Tales of the Five Towns eBook

This eBook from the Gutenberg Project consists of approximately 150 pages of information about Tales of the Five Towns.

‘Nurse!’ he cried out, in a thin, weak voice.

‘Ssh!’

She was by his side directly, but not before he had lost consciousness again.

The following morning he managed with infinite labour to scrawl a few lines: 

    ’DEAR MAMMA,

’You will be surprised but not glad to get this letter.  I’m done for, and you will never see me again.  I’m sorry for what I’ve done, and how I’ve treated you, but it’s no use saying anything now.  If Pater had only lived he might have kept me in order.  But you were too kind, you know.  You’ve had a hard struggle these last six years, and I hope Arthur and Dick will stand by you better than I did, now they are growing up.  Give them my love, and kiss little Fannie for me.

    ’WILLIE.

    ‘Mrs. Hancock——­’

He got no further with the address.

III

By some turn of the wheel, Darkey gathered several shillings during the next day or two, and, feeling both elated and benevolent, he called one afternoon at the hospital, ‘just to inquire like.’  They told him the man was dead.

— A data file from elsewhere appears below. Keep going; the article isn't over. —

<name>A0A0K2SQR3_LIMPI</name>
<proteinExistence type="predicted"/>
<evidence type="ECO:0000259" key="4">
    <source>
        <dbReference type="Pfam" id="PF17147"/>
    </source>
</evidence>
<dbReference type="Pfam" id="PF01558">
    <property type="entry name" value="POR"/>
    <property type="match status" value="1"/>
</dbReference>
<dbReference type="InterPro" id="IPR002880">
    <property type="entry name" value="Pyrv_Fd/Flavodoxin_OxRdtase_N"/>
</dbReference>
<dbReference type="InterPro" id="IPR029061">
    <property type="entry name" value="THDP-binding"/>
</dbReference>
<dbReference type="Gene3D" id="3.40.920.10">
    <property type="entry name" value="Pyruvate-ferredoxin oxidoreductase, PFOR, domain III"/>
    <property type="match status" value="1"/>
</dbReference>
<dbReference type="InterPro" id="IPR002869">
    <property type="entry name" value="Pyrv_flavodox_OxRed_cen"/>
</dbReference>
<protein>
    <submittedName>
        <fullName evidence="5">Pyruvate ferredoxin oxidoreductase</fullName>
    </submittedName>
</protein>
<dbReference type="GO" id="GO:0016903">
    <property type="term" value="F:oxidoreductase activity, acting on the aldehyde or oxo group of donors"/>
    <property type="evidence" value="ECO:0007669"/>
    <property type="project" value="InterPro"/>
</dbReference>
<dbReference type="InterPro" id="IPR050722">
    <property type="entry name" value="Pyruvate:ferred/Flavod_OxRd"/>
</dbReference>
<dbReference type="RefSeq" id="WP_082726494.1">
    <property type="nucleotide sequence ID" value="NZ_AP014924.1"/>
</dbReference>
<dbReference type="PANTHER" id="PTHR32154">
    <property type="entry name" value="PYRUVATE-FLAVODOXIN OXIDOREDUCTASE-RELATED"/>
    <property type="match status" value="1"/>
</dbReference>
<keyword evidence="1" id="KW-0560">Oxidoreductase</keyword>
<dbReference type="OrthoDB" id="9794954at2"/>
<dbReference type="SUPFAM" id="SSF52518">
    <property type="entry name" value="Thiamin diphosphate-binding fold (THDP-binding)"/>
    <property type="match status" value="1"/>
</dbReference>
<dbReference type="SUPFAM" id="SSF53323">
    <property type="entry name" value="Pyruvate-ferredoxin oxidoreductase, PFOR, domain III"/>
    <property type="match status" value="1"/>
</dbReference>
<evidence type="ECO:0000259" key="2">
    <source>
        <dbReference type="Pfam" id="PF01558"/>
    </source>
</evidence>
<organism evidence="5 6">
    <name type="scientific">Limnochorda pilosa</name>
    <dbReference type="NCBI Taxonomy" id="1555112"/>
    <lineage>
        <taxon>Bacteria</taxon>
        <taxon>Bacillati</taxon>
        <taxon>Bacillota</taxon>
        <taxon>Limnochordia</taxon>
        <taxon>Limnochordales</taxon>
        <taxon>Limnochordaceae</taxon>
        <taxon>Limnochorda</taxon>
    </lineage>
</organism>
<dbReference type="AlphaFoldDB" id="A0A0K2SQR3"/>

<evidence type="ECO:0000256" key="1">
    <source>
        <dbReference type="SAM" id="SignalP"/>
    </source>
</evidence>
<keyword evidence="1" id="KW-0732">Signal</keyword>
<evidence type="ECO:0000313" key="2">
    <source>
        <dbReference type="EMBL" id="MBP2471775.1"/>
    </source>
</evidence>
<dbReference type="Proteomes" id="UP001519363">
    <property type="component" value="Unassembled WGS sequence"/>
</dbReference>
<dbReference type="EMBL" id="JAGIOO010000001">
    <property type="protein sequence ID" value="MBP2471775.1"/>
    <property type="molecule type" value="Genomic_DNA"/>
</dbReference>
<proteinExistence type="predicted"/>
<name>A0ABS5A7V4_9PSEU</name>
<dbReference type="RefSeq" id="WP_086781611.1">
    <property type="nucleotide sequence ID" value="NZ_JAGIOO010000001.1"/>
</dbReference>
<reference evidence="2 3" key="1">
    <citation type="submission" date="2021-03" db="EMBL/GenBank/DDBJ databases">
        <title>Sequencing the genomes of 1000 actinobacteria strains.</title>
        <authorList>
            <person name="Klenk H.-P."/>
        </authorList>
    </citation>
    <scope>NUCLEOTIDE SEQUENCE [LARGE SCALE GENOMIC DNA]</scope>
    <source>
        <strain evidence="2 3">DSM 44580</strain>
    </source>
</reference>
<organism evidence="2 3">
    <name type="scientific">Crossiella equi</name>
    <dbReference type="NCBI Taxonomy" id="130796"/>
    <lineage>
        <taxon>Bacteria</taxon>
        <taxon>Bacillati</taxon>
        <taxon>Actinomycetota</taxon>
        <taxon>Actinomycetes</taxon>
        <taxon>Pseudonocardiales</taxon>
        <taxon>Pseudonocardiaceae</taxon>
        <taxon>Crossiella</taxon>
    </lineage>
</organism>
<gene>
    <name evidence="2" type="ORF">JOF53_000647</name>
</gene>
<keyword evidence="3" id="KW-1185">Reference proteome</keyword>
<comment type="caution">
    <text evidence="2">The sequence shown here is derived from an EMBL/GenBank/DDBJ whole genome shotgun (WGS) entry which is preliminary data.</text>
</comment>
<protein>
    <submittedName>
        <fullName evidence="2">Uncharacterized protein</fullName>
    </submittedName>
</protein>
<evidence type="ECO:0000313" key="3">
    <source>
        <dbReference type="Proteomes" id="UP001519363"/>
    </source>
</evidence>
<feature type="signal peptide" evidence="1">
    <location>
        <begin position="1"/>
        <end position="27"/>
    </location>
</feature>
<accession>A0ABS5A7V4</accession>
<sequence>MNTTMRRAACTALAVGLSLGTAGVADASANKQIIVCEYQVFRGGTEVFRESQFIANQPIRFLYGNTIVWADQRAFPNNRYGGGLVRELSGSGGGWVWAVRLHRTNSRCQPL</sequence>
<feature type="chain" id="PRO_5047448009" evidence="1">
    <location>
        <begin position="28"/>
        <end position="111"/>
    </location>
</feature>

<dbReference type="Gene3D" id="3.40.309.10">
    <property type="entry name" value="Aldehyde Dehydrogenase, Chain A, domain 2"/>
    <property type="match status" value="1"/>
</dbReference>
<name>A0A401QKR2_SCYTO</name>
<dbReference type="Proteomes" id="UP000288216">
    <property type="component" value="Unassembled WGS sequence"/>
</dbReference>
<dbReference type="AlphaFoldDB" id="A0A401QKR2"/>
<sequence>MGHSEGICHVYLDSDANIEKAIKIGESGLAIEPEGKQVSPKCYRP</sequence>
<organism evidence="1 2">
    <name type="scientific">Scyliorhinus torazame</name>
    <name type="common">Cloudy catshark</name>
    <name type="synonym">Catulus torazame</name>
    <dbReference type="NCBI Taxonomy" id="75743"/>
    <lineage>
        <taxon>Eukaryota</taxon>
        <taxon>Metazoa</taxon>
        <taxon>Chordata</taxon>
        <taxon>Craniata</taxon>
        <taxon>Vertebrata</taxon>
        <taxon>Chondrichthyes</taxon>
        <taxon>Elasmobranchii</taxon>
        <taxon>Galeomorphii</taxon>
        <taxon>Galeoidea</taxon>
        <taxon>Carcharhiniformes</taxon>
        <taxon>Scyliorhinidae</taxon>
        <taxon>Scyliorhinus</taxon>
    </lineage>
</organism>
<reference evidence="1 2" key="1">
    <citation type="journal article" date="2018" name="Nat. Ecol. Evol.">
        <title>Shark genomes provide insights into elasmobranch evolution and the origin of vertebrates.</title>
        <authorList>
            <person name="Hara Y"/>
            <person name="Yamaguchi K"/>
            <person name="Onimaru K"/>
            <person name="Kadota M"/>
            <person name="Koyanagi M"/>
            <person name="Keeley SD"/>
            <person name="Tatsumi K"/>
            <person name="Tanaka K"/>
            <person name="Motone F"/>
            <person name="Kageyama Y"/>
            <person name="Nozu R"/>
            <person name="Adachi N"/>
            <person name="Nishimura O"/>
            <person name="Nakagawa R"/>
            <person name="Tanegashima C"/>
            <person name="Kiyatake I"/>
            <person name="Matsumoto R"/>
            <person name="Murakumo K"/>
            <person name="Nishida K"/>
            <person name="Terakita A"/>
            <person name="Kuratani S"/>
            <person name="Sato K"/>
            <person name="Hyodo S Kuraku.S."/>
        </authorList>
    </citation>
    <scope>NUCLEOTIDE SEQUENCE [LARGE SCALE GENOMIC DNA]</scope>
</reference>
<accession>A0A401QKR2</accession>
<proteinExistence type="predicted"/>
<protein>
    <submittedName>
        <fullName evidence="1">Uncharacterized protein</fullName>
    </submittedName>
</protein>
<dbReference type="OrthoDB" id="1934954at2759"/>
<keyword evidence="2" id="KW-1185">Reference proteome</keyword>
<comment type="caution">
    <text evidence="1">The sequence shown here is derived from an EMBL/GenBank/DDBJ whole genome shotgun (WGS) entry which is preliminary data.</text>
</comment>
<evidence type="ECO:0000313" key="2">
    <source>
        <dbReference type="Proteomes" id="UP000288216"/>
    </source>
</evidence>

’By the way, he left a letter without an address.  Mrs. Hancock—­here it is.’

’That’ll be his mother; he did tell me about her—­lived at Knype, Staffordshire, he said.  I’ll see to it.’

They gave Darkey the letter.

‘So his name’s Hancock,’ he soliloquized, when he got into the street.  ’I knew a girl of that name—­once.  I’ll go and have a pint of four-half.’

At nine o’clock that night Darkey was still consuming four-half, and relating certain adventures by sea which, he averred, had happened to himself.  He was very drunk.

‘Yes,’ he said, ‘and them five lil’ gals was lying there without a stitch on ’em, dead as meat; ’s ’true as I’m ’ere.  I’ve seen a thing or two in my time, I can tell ye.’

‘Talking about these Anarchists—­’ said a man who appeared anxious to change the subject.

‘An—­kists,’ Darkey interrupted.  ‘I tell ye what I’d do with that muck.’

He stopped to light his pipe, looked in vain for a match, felt in his pockets, and pulled out a piece of paper—­the letter.

‘I tell you what I’d do.  I’d—­’

He slowly and meditatively tore the letter in two, dropped one piece on the floor, thrust the other into a convenient gas-jet, and applied it to the tobacco.

’I’d get ’em ‘gether in a heap, and I’d—­Damn this pipe!’

He picked up the other half of the letter, and relighted the pipe.

‘After you, mate,’ said a man sitting near, who was just biting the end from a cigar.

THE END.

Copyrights
Project Gutenberg
Tales of the Five Towns from Project Gutenberg. Public domain.
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